M: There’s a lot of collaboration here, and there’s been a few different versions that I read that was going on. For example, I spoke with the Kentucky Distillers Association, and for a while there, they supported all aspects of it except for home distillation, for example, and that was eventually solved. Have you seen any kind of other kind of pushback similar to that?
RW: We really haven’t. I mean, the rules in this area are just ancient, and when you’ve got such a mess of a tax code, alcohol excised tax and regulations struck all sides, to a particularly bizarre case, and the policy, it just hasn’t kept up with the extraordinary growths of our craft beverage industry. A decade ago, there were 1400 breweries in the United States, now there’s 3400, and it’s time to update the tax code to reflect this new reality and make sure that outdated rules don’t stand in the way of Oregon and American jobs.
M: Now, you’ve personally been a part of many different legislative efforts to improve the beverage industry. For example, I think you were involved with the Small Brew Act, now you’re involved with the Craft Beverage Modernization and Tax Reform Act. What inspired you to get involved with these kinds of issues?
RW: What really did it for me was the dramatic changes in the Oregon economy. I was elected June of 1996, and essentially three decades…and this is one of the ones that really came to mind, because of the economic potential.
M: Yeah, absolutely. Now, to actually get into the specifics of the bill itself, or at least some of the specifics, how exactly will they help out the common brewer, maybe the brewpub down the street?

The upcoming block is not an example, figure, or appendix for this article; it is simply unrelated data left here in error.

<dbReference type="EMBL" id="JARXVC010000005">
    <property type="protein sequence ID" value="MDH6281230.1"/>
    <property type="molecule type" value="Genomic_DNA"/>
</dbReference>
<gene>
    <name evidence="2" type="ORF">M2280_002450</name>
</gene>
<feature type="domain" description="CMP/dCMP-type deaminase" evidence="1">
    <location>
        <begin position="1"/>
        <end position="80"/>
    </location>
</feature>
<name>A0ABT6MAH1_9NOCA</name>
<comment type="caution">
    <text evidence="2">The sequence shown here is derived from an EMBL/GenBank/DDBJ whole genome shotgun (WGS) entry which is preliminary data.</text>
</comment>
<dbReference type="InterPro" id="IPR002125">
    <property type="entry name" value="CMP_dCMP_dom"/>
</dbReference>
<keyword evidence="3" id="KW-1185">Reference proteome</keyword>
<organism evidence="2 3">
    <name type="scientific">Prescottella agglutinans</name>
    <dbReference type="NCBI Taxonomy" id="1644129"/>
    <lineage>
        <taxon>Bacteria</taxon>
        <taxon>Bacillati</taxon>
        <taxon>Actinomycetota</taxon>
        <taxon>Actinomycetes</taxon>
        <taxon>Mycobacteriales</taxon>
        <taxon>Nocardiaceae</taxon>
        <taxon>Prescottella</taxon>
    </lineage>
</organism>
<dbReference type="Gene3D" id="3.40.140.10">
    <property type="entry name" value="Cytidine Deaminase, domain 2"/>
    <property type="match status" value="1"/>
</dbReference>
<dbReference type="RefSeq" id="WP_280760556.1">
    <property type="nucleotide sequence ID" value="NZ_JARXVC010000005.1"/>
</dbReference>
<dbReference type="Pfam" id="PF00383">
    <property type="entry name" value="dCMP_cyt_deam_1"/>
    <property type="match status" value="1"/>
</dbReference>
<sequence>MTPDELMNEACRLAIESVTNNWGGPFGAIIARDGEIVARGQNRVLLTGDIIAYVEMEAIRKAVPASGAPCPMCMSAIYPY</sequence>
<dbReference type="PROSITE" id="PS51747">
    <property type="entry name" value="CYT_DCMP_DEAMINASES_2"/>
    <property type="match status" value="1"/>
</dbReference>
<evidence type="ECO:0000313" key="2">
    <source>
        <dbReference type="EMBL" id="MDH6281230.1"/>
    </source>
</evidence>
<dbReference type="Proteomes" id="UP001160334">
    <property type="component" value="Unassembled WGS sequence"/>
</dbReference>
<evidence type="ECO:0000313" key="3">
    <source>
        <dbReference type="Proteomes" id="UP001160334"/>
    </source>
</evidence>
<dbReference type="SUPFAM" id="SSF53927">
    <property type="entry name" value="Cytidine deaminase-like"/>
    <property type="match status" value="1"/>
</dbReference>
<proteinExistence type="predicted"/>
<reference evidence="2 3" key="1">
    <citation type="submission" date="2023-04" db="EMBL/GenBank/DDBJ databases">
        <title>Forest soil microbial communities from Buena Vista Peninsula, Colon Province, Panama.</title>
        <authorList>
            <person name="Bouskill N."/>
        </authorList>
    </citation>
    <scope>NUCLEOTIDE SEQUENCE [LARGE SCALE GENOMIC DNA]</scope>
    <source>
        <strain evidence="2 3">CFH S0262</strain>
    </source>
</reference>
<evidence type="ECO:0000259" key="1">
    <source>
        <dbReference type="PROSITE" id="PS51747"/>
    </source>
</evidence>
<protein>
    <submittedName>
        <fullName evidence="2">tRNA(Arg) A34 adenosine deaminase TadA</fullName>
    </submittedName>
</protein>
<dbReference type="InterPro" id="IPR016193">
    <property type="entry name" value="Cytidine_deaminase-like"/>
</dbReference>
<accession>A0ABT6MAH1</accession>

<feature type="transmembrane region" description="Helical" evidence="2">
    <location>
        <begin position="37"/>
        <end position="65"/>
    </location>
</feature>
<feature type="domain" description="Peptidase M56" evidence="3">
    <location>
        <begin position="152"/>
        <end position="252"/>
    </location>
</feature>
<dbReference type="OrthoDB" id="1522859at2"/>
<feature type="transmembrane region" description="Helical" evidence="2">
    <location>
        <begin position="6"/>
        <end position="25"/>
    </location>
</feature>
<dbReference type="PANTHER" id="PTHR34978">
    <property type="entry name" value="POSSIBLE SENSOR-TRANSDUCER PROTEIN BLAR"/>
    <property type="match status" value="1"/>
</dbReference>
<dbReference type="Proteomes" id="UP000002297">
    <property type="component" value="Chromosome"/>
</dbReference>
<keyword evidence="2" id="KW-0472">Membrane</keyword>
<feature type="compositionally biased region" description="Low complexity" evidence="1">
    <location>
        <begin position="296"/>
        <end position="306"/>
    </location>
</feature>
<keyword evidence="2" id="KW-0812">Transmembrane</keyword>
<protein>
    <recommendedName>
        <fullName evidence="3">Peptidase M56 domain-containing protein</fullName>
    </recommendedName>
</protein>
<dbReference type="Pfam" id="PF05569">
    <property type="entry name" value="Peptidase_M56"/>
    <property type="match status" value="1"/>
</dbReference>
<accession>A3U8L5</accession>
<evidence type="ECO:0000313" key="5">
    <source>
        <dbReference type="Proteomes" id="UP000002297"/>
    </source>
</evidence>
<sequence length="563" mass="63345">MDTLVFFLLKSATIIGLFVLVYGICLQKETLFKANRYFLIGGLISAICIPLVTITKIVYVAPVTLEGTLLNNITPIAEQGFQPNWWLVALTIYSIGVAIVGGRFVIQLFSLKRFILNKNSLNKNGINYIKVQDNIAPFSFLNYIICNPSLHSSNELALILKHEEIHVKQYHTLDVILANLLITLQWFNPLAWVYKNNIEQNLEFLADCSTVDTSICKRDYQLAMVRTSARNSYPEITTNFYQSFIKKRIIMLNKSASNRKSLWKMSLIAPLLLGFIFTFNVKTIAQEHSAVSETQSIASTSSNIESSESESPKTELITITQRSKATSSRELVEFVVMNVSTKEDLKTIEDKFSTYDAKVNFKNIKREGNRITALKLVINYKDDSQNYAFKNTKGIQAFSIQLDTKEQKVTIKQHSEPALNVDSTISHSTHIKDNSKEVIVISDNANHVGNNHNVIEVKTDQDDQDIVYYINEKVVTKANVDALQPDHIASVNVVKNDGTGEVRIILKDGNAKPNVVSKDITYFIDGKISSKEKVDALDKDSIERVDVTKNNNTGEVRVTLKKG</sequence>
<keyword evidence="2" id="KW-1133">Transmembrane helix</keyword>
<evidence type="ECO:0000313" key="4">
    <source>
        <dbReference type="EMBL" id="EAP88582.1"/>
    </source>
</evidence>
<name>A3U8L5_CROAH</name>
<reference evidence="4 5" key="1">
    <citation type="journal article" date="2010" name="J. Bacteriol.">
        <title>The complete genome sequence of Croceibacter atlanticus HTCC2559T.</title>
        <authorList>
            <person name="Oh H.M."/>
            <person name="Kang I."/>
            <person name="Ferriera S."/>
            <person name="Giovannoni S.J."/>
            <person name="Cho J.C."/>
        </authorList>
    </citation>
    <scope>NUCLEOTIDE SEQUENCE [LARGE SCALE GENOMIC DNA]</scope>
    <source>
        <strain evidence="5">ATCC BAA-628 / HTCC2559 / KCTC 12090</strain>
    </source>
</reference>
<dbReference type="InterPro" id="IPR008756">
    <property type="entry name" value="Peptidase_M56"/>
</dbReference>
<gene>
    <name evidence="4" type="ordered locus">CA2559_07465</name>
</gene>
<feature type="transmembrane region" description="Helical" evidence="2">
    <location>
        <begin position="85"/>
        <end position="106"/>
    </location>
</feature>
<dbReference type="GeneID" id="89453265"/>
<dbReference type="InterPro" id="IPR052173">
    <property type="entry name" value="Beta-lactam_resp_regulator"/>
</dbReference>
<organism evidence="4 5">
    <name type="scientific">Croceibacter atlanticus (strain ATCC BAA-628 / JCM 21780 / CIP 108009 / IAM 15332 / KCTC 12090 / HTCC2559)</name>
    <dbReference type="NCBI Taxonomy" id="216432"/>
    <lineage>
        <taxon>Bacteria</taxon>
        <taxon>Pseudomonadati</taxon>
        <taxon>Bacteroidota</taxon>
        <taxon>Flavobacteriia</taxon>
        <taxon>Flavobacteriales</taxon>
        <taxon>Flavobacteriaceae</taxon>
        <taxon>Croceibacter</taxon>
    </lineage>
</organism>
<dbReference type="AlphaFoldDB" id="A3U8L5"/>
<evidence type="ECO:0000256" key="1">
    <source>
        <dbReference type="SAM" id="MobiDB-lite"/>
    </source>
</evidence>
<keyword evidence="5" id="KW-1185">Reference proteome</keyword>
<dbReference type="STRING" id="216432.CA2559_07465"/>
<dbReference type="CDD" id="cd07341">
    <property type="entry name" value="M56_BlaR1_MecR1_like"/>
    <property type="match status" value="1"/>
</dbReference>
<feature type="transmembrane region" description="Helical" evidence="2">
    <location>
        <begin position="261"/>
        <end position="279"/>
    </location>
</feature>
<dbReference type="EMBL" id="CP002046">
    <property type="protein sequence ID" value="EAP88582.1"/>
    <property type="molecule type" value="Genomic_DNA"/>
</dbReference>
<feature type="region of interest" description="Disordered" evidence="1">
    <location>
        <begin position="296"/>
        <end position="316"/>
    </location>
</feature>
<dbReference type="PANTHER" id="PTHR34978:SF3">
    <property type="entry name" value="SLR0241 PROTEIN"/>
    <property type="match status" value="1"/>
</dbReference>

RW: Well, essentially what it does is you’re cutting small brewer rates. We’re creating more revenue for that small brewer who can pile that money back in growing their business. And to the brewer, we’ve simplified beer formula, label approval…it’s this very lengthy approval process – increase collaboration between brewers by removing restrictions on tax re-transfers of beer, repealing unnecessary inventory instructions. But the bottom line is to cut the rates so that the small brewer can put that money back into growing a business and creating more jobs.
M: And they’re pretty significant rates that you’re cutting. I think for the first 60,000 barrels for domestic breweries, it used to be $7 a barrel for tax, but now it’s going down by 50% down to $3.50 per barrel, and that is significant money that they can reinvest.
RW: That’s right. You produce less than two million barrels, your rate goes from $7 to $3.50, provide a $16-rate on the first six million barrels, production above that amount subject to more. But the bottom line is that this ought to trigger a lot of investment and a lot of growth, and that’s what we’re trying to do.